Helen Cheng was the first recipient of the Stony Brook Mote Marine Laboratory Internship. She graduated with a B.S. in Biology and a minor in Marine Sciences in 2009. She is now at the Science and Resilience Institute at Jamaica Bay (SRIJB). A recent spotlight highlighted her background
From Spotlight on Helen Cheng at the Science and Resilience Institute at Jamaica Bay
The Science and Resilience Institute at Jamaica Bay (SRIJB) and New York Sea Grant are happy to announce the arrival of Helen Cheng as the Specialist for the New York Sea Grant’s Jamaica Bay Coastal Resilience. Helen will be designing outreach programs to support community engagement and research efforts to enhance resilience for the communities within the Jamaica Bay Watershed.
“Urban areas are getting more attention, especially since the devastation caused by Superstorm Sandy,” Cheng said. “Resilience is a priority across the national network of Sea Grant programs, and Jamaica Bay is internationally important setting for the issue.”
Cheng comes to SRJIB from a yearlong stint as a John D. Knauss 2015 Marine Policy Fellow at the National Oceanic and Atmospheric Administration (NOAA) Sea Grant, a highly competitive fellowship program among the nation’s highest qualified graduate students. She was the Coastal Communities Specialist working in the National Sea Grant Office in Silver Spring, Maryland, where she synthesized Sea Grant Network research and extension activities surrounding coastal community sustainable development, hazard resilience, and climate change adaptation. She was on the NOAA Coastal Hazards Resilience Workshop Planning and Support team, and assessed institutional and network research portfolios from the 33 programs of the Sea Grant Network to help identify priorities of the National Sea Grant College Program.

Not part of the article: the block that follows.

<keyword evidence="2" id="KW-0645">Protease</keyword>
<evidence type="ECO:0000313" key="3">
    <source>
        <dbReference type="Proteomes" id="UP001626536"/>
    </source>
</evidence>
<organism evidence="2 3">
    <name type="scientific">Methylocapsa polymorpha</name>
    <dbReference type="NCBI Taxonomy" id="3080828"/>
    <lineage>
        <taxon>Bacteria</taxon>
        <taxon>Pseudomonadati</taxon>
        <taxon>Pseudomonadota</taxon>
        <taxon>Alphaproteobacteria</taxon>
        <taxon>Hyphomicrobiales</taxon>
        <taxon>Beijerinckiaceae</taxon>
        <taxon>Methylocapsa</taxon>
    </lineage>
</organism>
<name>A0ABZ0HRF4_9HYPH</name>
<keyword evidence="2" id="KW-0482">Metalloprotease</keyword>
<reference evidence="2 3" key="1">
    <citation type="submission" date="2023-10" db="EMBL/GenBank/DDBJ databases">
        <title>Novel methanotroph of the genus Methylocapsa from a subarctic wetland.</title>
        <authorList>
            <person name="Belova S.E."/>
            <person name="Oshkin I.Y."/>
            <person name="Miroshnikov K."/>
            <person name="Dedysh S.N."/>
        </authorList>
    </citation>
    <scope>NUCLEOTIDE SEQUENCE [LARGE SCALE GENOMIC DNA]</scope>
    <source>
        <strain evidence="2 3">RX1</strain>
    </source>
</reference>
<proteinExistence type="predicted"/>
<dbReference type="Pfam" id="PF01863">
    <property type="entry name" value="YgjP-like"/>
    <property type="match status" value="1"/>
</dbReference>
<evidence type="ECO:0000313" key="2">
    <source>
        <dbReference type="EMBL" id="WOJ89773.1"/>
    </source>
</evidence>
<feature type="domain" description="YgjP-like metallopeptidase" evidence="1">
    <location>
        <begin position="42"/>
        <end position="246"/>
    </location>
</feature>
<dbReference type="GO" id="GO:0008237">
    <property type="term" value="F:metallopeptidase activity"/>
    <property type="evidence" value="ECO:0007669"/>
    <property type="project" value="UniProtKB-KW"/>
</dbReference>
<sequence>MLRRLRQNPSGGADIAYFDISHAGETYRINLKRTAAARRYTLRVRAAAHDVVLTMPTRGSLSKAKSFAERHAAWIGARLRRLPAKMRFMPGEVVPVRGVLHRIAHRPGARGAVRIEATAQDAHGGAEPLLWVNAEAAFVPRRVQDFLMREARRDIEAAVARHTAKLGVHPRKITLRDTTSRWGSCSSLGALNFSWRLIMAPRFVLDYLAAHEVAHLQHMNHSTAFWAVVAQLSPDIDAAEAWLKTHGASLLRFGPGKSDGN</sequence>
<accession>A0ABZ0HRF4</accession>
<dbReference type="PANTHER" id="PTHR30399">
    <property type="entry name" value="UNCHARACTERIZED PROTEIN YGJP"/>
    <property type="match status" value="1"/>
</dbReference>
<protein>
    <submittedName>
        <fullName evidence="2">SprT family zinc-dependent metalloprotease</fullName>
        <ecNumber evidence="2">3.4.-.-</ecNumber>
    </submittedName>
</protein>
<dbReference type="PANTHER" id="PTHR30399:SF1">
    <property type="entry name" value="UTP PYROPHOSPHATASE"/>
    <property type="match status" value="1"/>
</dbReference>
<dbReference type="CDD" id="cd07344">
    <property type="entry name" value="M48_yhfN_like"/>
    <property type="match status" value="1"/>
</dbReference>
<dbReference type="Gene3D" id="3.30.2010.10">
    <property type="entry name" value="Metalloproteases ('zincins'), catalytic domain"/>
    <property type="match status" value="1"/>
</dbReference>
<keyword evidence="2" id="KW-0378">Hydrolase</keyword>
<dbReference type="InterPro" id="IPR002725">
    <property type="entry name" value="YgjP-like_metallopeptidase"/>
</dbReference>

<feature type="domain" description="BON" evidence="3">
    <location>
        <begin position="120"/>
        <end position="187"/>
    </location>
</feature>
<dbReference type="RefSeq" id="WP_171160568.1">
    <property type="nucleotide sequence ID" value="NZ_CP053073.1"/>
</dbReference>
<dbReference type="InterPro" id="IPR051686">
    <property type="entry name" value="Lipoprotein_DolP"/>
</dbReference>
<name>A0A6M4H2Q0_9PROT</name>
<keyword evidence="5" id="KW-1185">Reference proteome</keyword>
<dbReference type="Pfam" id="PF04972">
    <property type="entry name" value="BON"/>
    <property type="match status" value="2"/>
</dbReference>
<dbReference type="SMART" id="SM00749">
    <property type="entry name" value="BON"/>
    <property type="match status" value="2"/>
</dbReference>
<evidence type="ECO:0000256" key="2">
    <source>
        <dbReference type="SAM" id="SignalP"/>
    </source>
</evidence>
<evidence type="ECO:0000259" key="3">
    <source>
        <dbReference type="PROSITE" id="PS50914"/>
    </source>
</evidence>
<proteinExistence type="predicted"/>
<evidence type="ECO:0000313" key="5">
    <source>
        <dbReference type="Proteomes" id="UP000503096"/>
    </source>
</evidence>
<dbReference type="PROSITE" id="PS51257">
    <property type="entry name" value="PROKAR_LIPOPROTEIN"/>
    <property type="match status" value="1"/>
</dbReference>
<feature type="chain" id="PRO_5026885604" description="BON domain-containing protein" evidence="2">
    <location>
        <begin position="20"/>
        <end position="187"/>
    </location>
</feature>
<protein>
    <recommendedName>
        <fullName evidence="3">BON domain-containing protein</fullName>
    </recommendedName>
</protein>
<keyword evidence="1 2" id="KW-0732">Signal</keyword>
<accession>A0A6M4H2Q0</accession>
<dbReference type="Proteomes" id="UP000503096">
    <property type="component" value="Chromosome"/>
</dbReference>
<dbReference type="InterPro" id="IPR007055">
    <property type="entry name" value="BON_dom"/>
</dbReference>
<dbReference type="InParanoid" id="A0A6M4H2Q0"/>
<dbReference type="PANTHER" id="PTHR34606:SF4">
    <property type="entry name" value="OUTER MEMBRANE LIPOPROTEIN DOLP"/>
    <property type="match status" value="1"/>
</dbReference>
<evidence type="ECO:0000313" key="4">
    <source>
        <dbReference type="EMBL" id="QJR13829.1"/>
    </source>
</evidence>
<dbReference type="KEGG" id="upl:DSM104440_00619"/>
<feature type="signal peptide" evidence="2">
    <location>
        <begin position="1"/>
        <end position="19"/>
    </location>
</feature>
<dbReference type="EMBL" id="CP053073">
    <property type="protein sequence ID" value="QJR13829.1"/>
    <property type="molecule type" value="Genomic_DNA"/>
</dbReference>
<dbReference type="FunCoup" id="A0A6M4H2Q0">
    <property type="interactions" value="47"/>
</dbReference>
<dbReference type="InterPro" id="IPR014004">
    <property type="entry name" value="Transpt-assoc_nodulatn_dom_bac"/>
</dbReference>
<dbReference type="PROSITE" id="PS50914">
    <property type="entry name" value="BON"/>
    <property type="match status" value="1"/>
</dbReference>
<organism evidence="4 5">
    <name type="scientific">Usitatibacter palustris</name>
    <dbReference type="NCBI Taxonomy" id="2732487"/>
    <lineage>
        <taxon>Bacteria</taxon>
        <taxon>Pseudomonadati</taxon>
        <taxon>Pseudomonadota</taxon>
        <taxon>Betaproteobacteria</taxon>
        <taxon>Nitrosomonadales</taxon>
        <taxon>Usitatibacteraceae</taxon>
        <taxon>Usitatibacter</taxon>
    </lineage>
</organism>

Helen was selected a Knauss Fellow from the New Hampshire Sea Grant program. At the University of New Hampshire she earned her M.S. in Zoology with her research on horseshoe crabs. In New England, she also worked with lobsters and scallops, was a UNH teaching assistant, and a naturalist at the nearby Seacoast Science Center. Helen earned her B.S. in Biology from Stony Brook University in 2009 where she was selected for the first-ever Stony Brook Mote Marine Laboratory internship.